Chordates Nonvertebrate

The phylum Chordata is traditionally considered to consist of all of the classes of the sub-phylum Vertebrata (that is, fishes, amphibians, reptiles, and birds), plus several other groups that lack a brain case but share with vertebrates three fundamental anatomical features: (1) a so-called notochord (precursor to the vertebral column, or "backbone," of vertebrates), associated with (2) a dorsal hollow nerve cord (the "spinal cord" in vertebrates), and (3) gill slits in the pharynx ("throat"

region) at some point in the life cycle. (Recall that human embryos have gill slits during development).

Of the two or three major groups considered to be nonvertebrate chordates, only one (the Cephalochordata) resembles vertebrates at all; the rest look like either worms or invertebrates with simple, sacklike bodies. Some modern classifications, while recognizing the close evolutionary affinities of these very different-looking groups, prefer to split them into separate phyla: the Hemichordata, the Urochordata, the Cephalochordata, and the Vertebrata (sometimes called the Craniata). All of these groups, along with echinoderms and some other phyla, are deuterostomes (see Evolutionary Biodiversity), considered to be close evolutionary relatives because of features they share in their embryological development.

Hemichordata. The "acorn worms"— enteropneusts and pterobranchs—share with the urochordates and cephalochordates gill slits in the pharynx, but they are not considered to have true hollow nerve cords or noto-chords. Living either as burrowers or secretively in tubes, all species are marine. Hemichor-dates feed either by removing bacteria and organic particles (detritus) from the surface of sand grains, or in some cases by straining suspended plankton directly from seawater ("filter feeding"). Poorly known, the hemichor-dates nonetheless have a long fossil record, dating from the famed Burgess shale some 500 million years old. Paleontologists also consider the graptolites, a diverse group with a rich fossil record in the Lower and Middle Paleozoic, to have been hemichordates.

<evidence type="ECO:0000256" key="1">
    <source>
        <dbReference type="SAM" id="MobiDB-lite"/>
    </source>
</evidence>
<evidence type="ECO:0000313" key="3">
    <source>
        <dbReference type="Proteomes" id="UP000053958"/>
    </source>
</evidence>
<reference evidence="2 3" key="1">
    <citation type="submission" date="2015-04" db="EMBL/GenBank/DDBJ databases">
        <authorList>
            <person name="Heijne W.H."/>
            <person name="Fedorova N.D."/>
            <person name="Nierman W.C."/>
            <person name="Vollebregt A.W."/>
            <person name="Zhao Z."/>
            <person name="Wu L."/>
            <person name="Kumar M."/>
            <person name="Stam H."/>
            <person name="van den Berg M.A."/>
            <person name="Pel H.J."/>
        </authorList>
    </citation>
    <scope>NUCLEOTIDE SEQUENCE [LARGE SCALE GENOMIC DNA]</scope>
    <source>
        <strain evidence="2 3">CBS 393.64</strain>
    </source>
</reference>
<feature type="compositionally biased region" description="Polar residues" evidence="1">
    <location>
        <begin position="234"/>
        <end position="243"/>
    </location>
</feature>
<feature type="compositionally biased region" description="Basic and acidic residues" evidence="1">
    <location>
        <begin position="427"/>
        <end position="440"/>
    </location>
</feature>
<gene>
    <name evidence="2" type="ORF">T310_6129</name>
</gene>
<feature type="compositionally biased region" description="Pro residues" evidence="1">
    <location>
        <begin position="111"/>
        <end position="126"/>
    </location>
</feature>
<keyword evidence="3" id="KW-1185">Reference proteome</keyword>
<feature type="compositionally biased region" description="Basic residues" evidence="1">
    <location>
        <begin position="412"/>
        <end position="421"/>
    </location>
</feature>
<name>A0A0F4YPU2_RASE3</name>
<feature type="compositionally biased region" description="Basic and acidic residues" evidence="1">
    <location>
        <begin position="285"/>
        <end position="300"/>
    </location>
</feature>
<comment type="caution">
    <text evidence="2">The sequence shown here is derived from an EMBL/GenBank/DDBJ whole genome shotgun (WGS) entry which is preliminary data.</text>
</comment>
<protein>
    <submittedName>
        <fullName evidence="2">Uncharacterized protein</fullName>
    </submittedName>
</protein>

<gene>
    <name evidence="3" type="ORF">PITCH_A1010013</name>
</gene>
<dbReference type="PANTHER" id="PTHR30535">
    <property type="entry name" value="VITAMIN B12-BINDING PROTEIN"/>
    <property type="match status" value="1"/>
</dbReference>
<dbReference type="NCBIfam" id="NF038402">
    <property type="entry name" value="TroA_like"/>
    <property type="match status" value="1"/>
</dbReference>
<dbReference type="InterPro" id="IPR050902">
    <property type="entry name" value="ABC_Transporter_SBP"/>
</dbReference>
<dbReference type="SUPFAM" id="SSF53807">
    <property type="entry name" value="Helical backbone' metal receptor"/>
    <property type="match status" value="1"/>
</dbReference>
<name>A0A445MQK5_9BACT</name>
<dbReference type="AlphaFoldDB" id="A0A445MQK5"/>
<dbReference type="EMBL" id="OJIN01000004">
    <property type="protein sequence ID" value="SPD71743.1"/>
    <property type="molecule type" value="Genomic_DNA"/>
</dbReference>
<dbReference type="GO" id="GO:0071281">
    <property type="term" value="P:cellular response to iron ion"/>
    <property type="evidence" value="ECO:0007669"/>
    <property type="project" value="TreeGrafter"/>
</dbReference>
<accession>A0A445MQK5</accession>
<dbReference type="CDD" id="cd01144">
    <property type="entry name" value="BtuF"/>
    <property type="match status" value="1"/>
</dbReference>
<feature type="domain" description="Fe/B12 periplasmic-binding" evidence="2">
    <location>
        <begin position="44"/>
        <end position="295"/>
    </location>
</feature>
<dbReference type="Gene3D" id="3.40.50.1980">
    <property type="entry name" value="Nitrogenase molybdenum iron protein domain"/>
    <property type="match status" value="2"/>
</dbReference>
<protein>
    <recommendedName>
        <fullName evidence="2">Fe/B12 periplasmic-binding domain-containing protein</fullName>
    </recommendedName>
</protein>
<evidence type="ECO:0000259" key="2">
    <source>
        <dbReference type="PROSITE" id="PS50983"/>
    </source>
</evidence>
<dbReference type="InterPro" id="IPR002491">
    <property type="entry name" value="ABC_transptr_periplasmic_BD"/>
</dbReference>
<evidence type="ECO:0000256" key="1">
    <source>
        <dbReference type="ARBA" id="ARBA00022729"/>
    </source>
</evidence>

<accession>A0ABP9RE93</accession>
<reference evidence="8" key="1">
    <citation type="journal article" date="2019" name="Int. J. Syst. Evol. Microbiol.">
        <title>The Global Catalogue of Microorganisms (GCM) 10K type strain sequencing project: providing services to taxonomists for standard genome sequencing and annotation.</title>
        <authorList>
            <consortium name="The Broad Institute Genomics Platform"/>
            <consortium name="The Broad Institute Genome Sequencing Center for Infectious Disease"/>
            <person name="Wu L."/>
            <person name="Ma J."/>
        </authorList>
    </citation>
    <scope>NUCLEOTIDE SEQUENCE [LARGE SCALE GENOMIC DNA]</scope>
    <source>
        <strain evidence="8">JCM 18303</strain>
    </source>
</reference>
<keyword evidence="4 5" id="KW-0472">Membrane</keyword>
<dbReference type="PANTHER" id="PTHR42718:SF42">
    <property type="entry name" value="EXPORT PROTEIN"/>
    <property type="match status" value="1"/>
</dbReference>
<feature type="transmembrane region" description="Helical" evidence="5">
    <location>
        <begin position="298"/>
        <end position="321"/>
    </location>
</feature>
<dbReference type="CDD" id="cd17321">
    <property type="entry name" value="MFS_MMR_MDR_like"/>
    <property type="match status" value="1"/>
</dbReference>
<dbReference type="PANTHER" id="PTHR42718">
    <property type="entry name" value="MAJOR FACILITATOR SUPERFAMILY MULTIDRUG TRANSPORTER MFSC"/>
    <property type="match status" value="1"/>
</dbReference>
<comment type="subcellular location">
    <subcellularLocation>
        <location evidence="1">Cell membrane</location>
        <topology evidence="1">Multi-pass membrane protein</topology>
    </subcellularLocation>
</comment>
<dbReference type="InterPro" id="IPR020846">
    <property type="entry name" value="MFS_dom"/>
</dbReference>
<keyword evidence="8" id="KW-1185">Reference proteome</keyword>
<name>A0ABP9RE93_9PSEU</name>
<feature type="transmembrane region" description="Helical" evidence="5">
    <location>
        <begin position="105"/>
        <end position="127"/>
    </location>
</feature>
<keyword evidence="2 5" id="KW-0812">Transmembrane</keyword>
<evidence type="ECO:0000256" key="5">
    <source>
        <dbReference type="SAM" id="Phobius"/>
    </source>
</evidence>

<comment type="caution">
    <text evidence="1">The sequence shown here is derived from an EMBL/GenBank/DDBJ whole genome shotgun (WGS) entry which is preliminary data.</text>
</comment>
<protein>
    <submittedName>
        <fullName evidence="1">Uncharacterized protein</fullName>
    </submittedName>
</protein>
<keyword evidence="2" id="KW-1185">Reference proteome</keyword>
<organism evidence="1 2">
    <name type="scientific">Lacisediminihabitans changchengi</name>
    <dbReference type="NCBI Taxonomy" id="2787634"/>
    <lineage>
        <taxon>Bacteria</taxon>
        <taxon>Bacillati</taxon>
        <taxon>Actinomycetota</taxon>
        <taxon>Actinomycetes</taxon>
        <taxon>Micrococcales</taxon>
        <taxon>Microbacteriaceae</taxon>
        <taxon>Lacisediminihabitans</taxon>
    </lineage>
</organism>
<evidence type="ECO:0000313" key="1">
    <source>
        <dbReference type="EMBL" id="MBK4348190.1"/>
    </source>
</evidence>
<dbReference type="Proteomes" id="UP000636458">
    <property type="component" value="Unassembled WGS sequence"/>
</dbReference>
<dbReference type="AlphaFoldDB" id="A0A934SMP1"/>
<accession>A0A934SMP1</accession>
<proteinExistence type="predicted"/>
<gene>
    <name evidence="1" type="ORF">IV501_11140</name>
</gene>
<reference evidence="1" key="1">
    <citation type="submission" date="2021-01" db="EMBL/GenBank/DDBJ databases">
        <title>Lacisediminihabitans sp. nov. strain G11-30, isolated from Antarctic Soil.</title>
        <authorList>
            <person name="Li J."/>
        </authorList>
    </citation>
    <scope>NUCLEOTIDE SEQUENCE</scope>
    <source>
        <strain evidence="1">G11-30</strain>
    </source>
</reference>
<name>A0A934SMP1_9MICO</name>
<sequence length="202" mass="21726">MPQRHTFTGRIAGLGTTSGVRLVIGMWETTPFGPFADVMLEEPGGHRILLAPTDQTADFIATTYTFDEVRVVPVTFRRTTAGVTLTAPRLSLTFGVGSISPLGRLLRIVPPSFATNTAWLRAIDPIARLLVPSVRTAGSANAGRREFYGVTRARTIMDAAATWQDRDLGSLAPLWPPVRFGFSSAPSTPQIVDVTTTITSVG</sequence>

Urochordata. Urochordates, also known as tunicates, salps, sea squirts, and ascidians, all have the dorsal hollow nerve cord and the notochord and gill slits in their larval stages, but all of them lose the nerve cord and noto-

chord in the adult stage (except for the aptly named "larvaceans," which gain sexual maturity while retaining many of the features of the larval stage, a process known as neoteny).

Most urochordates live as adults attached to the seafloor, rocks, wharves, and the like. They develop a saclike structure that completely envelopes the body—which, internally, consists mostly of the pharynx lined with gills slits, with which they strain food particles. Equipped with a heart, a digestive system (including a liver), gonads for reproduction, and other organs, the deceptively simple-looking urochordates have all the complexities of the advanced animals they are, despite resembling from the outside much more simple invertebrates.

The urochordates are by far the most common of the nonvertebrate chordates. They are exclusively marine and often are found in a variety of bright colors: yellow, green, purple, and red.

Cephalochordates. Sometimes called the "acrania" because they resemble true vertebrates but without a skull, the cephalochor-dates are the "lancelets" of biology dissection labs—picked for study because they are the closest living relatives of true vertebrates. The notochord, dorsal hollow nerve cord, and pharynx with gill slits all remain with the animal throughout its life. Looking like a miniature fish, Branchiostoma (or "amphioxus") uses a circle of small tentacles around the mouth to intercept particles too large for digestion; the water then continues into the pharynx, where food particles are removed as it passes out through the gill slits. Lancelets feed by poking their heads out of the sandy bottom (all are marine, living in sandy, shallow-water environments). But lancelets are not rooted to the seafloor as are their close relatives, the urochordates. Rather, each individual is capable of swimming—mostly to avoid predators if disturbed, or to take up residence in another portion of the seafloor.

—Niles Eldredge See also: Evolutionary Biodiversity Bibliography

Brusca, Richard C., and Gary J. Brusca. 1990. Invertebrates. Sunderland, MA: Sinauer; Margulis, Lynn, and Karlene V. Schwartz. 1998. Five Kingdoms: An Illustrated Guide to the Phyla of Life on Earth, 3d ed. New York: W. H. Freeman.

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